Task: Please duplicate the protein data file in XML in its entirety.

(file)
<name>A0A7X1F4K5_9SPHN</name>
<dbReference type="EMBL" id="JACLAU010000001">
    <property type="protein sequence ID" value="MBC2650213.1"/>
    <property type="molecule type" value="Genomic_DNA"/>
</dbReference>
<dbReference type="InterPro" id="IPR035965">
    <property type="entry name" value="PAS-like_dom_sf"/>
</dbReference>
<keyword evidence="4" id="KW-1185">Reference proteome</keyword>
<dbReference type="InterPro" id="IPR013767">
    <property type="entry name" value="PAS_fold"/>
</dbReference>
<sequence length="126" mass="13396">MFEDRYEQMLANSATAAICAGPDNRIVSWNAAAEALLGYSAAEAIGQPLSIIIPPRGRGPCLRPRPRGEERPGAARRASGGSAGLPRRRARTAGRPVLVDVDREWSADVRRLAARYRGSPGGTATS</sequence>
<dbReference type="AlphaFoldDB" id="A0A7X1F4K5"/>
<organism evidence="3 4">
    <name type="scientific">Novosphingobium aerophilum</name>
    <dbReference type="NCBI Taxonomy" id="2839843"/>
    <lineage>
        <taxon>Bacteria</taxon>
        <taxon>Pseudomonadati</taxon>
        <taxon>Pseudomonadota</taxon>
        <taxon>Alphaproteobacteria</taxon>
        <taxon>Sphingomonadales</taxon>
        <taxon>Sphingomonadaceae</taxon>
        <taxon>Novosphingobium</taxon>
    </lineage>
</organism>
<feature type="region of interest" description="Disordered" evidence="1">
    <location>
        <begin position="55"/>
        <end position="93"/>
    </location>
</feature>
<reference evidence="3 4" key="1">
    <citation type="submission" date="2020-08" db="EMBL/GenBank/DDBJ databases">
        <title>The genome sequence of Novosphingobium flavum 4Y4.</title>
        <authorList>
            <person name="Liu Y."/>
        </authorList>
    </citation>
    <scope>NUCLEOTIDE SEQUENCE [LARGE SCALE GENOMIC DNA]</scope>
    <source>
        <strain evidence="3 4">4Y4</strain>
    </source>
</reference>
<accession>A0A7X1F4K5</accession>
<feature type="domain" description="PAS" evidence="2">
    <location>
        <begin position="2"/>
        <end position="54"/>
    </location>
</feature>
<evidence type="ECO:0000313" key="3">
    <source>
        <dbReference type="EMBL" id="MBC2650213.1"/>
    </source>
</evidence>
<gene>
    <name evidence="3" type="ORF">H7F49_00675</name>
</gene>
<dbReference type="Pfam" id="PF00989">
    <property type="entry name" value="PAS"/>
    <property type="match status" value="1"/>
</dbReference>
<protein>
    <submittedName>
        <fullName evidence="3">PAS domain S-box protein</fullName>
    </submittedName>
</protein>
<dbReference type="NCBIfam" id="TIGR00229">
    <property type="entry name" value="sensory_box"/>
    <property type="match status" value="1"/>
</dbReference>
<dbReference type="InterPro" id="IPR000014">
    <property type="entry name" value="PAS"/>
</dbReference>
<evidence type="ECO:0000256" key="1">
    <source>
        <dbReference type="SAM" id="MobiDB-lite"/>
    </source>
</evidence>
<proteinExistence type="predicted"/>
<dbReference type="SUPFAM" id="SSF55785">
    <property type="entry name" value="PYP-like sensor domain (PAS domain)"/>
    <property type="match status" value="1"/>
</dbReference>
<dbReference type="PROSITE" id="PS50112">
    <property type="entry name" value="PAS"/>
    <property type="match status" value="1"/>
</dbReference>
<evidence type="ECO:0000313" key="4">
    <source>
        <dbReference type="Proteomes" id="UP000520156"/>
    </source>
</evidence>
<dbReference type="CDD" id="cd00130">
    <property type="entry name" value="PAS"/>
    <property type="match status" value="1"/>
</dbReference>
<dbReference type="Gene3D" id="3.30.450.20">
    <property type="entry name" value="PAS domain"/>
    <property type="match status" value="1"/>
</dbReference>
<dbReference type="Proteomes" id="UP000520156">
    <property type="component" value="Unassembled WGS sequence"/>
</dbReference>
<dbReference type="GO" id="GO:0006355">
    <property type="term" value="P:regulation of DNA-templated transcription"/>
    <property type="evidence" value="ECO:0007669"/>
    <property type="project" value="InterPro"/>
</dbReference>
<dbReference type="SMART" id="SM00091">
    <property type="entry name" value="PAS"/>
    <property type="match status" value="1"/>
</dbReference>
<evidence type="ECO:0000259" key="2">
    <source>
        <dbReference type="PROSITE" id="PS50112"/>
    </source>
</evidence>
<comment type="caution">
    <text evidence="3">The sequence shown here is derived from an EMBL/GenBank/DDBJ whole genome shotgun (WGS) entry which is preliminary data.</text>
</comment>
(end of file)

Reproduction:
<name>A0A7X1F4K5_9SPHN</name>
<dbReference type="EMBL" id="JACLAU010000001">
    <property type="protein sequence ID" value="MBC2650213.1"/>
    <property type="molecule type" value="Genomic_DNA"/>
</dbReference>
<dbReference type="InterPro" id="IPR035965">
    <property type="entry name" value="PAS-like_dom_sf"/>
</dbReference>
<keyword evidence="4" id="KW-1185">Reference proteome</keyword>
<dbReference type="InterPro" id="IPR013767">
    <property type="entry name" value="PAS_fold"/>
</dbReference>
<sequence length="126" mass="13396">MFEDRYEQMLANSATAAICAGPDNRIVSWNAAAEALLGYSAAEAIGQPLSIIIPPRGRGPCLRPRPRGEERPGAARRASGGSAGLPRRRARTAGRPVLVDVDREWSADVRRLAARYRGSPGGTATS</sequence>
<dbReference type="AlphaFoldDB" id="A0A7X1F4K5"/>
<organism evidence="3 4">
    <name type="scientific">Novosphingobium aerophilum</name>
    <dbReference type="NCBI Taxonomy" id="2839843"/>
    <lineage>
        <taxon>Bacteria</taxon>
        <taxon>Pseudomonadati</taxon>
        <taxon>Pseudomonadota</taxon>
        <taxon>Alphaproteobacteria</taxon>
        <taxon>Sphingomonadales</taxon>
        <taxon>Sphingomonadaceae</taxon>
        <taxon>Novosphingobium</taxon>
    </lineage>
</organism>
<feature type="region of interest" description="Disordered" evidence="1">
    <location>
        <begin position="55"/>
        <end position="93"/>
    </location>
</feature>
<reference evidence="3 4" key="1">
    <citation type="submission" date="2020-08" db="EMBL/GenBank/DDBJ databases">
        <title>The genome sequence of Novosphingobium flavum 4Y4.</title>
        <authorList>
            <person name="Liu Y."/>
        </authorList>
    </citation>
    <scope>NUCLEOTIDE SEQUENCE [LARGE SCALE GENOMIC DNA]</scope>
    <source>
        <strain evidence="3 4">4Y4</strain>
    </source>
</reference>
<accession>A0A7X1F4K5</accession>
<feature type="domain" description="PAS" evidence="2">
    <location>
        <begin position="2"/>
        <end position="54"/>
    </location>
</feature>
<evidence type="ECO:0000313" key="3">
    <source>
        <dbReference type="EMBL" id="MBC2650213.1"/>
    </source>
</evidence>
<gene>
    <name evidence="3" type="ORF">H7F49_00675</name>
</gene>
<dbReference type="Pfam" id="PF00989">
    <property type="entry name" value="PAS"/>
    <property type="match status" value="1"/>
</dbReference>
<protein>
    <submittedName>
        <fullName evidence="3">PAS domain S-box protein</fullName>
    </submittedName>
</protein>
<dbReference type="NCBIfam" id="TIGR00229">
    <property type="entry name" value="sensory_box"/>
    <property type="match status" value="1"/>
</dbReference>
<dbReference type="InterPro" id="IPR000014">
    <property type="entry name" value="PAS"/>
</dbReference>
<evidence type="ECO:0000256" key="1">
    <source>
        <dbReference type="SAM" id="MobiDB-lite"/>
    </source>
</evidence>
<proteinExistence type="predicted"/>
<dbReference type="SUPFAM" id="SSF55785">
    <property type="entry name" value="PYP-like sensor domain (PAS domain)"/>
    <property type="match status" value="1"/>
</dbReference>
<dbReference type="PROSITE" id="PS50112">
    <property type="entry name" value="PAS"/>
    <property type="match status" value="1"/>
</dbReference>
<evidence type="ECO:0000313" key="4">
    <source>
        <dbReference type="Proteomes" id="UP000520156"/>
    </source>
</evidence>
<dbReference type="CDD" id="cd00130">
    <property type="entry name" value="PAS"/>
    <property type="match status" value="1"/>
</dbReference>
<dbReference type="Gene3D" id="3.30.450.20">
    <property type="entry name" value="PAS domain"/>
    <property type="match status" value="1"/>
</dbReference>
<dbReference type="Proteomes" id="UP000520156">
    <property type="component" value="Unassembled WGS sequence"/>
</dbReference>
<dbReference type="GO" id="GO:0006355">
    <property type="term" value="P:regulation of DNA-templated transcription"/>
    <property type="evidence" value="ECO:0007669"/>
    <property type="project" value="InterPro"/>
</dbReference>
<dbReference type="SMART" id="SM00091">
    <property type="entry name" value="PAS"/>
    <property type="match status" value="1"/>
</dbReference>
<evidence type="ECO:0000259" key="2">
    <source>
        <dbReference type="PROSITE" id="PS50112"/>
    </source>
</evidence>
<comment type="caution">
    <text evidence="3">The sequence shown here is derived from an EMBL/GenBank/DDBJ whole genome shotgun (WGS) entry which is preliminary data.</text>
</comment>